NASA Will Not Change the James Webb Telescope’s NameNASA Will Not Change the James Webb Telescope’s NameGiphy GIFGiphy GIF

NASA Will Not Change the James Webb Telescope’s Name

James Webb led NASA in the 1950s and 60s, during the Cold War–era “Lavender Scare,” when government agencies often enforced policies that discriminated against gay and lesbian federal workers.
Earlier this year, the space agency agreed to complete a full investigation into Webb’s suspected role in the treatment and firing of LGBTQ employees.
In an accompanying press release, NASA officials made clear that the agency will not change the telescope’s name, writing: “Based on the available evidence, the agency does not plan to change the name of the ...
...James Webb Space Telescope. However, the report illuminates that this period in federal policy—and in American history more broadly—was a dark chapter that does not reflect the agency’s values today.”
Odom was tasked with finding what proof, if any, links Webb to homophobic policies and decisions.
“I took this investigation very seriously,” he says.
Still, the NASA report states, “No evidence has been located showing Webb knew of Norton’s firing at the time. Because ... was accepted policy across the government, the firing was, highly likely—though, sadly—considered unexceptional.”
“Webb has at best a complicated legacy, including his participation in the promotion of psychological warfare. His activities did not earn him a $10 billion monument,” ...
...wrote Chanda Prescod-Weinstein, an astrophysicist at the University of New Hampshire, and three other astronomers and astrophysicists in a statement on Substack today.
They question the interpretation that a lack of explicit evidence implies that Webb had no knowledge of, or hand in, firings within his own agency, writing: “In such a scenario, ...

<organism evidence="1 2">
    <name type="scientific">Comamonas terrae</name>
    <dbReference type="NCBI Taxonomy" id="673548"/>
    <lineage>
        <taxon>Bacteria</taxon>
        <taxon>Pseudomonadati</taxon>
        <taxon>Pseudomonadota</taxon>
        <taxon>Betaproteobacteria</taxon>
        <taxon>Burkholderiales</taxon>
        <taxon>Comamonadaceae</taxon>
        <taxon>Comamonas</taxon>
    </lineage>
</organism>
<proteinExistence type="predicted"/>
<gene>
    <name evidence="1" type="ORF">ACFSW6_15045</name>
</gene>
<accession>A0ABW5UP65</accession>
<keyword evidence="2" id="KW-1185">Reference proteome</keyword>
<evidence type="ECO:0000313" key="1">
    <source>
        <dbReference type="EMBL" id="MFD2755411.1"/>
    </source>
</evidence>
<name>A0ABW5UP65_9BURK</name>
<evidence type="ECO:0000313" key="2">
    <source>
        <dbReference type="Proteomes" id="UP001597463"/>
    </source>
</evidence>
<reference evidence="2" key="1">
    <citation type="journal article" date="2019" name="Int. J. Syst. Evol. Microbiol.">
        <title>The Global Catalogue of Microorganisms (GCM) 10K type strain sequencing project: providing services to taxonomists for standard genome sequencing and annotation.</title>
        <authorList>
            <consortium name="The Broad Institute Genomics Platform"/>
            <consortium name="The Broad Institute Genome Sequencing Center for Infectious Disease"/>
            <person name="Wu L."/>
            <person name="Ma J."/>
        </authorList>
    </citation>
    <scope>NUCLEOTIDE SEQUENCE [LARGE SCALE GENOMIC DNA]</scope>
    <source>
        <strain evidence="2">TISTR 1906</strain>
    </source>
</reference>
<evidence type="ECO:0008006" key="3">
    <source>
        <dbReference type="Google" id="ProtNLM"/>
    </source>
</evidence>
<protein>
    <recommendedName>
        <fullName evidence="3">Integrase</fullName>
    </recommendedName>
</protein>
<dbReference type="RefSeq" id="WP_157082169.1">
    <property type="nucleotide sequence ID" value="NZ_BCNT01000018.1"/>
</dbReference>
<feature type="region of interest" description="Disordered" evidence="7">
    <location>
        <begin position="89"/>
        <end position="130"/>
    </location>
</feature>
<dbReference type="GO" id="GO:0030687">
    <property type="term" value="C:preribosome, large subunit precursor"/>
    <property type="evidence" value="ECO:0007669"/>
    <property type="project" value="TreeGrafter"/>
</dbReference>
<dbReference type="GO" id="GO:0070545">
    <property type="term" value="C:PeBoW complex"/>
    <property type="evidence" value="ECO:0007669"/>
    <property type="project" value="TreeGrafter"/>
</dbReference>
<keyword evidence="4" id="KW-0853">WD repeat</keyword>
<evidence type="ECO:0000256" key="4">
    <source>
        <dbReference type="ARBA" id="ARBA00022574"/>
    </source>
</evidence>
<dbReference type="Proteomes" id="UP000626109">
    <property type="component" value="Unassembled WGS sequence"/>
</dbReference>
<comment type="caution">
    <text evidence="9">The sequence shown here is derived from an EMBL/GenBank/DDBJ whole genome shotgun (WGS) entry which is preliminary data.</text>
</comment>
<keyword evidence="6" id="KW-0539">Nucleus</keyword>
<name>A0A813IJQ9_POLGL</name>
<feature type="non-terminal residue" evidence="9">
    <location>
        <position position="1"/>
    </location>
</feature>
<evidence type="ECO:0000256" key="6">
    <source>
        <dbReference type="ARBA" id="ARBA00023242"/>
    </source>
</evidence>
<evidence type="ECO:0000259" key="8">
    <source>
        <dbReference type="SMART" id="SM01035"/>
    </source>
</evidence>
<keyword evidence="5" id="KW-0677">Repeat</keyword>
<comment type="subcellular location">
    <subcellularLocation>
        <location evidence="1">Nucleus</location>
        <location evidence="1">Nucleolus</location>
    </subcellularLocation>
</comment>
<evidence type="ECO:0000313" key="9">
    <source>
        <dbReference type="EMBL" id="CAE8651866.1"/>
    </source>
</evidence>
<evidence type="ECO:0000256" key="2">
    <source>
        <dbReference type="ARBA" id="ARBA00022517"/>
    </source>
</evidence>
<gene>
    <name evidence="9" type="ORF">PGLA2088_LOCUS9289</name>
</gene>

...we have to assume he was relatively incompetent as a leader: the administrator of NASA should know if his chief of security is extrajudicially interrogating people.”
“The fact that they did it even though it’s LGBT STEM Day tells you about the administration’s priorities,” she wrote in an email to WIRED.
NASA usually names telescopes after prominent astronomers, like the Hubble, Spitzer, Chandra, and Compton telescopes.
He led the agency while it advanced the space program toward the moon landing and promoted astronomy research, but he was a bureaucrat, not an astronomer.
Even though agency officials made the call to keep Webb’s name, Odom says, “We should still use this history as an example of ...
...a past that was traumatic for a lot of people. This past, whatever Webb’s role in it was, is important to us going forward.”
That NASA is choosing not to rename the telescope is “not surprising, but disappointing,” says Ralf Danner, a Jet Propulsion Laboratory ...
...astronomer and cochair of the American Astronommical Society’s committee for sexual orientation and gender minorities in astronomy.
“He’s just the wrong name to show the future of astronomy.”